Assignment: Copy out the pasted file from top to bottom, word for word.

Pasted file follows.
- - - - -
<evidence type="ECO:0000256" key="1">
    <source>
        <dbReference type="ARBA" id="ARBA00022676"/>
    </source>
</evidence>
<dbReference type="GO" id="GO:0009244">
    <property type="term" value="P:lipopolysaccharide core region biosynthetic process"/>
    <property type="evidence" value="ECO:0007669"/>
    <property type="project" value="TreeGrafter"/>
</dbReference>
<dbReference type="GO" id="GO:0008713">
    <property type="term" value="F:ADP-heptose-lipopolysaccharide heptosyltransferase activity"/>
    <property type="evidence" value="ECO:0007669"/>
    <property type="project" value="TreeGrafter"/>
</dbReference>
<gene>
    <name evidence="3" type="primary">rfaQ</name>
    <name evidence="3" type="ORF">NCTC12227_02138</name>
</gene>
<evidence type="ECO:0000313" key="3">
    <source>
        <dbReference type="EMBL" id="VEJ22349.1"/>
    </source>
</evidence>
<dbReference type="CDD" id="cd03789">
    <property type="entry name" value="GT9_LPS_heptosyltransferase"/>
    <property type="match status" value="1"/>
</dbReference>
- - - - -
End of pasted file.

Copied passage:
<evidence type="ECO:0000256" key="1">
    <source>
        <dbReference type="ARBA" id="ARBA00022676"/>
    </source>
</evidence>
<dbReference type="GO" id="GO:0009244">
    <property type="term" value="P:lipopolysaccharide core region biosynthetic process"/>
    <property type="evidence" value="ECO:0007669"/>
    <property type="project" value="TreeGrafter"/>
</dbReference>
<dbReference type="GO" id="GO:0008713">
    <property type="term" value="F:ADP-heptose-lipopolysaccharide heptosyltransferase activity"/>
    <property type="evidence" value="ECO:0007669"/>
    <property type="project" value="TreeGrafter"/>
</dbReference>
<gene>
    <name evidence="3" type="primary">rfaQ</name>
    <name evidence="3" type="ORF">NCTC12227_02138</name>
</gene>
<evidence type="ECO:0000313" key="3">
    <source>
        <dbReference type="EMBL" id="VEJ22349.1"/>
    </source>
</evidence>
<dbReference type="CDD" id="cd03789">
    <property type="entry name" value="GT9_LPS_heptosyltransferase"/>
    <property type="match status" value="1"/>
</dbReference>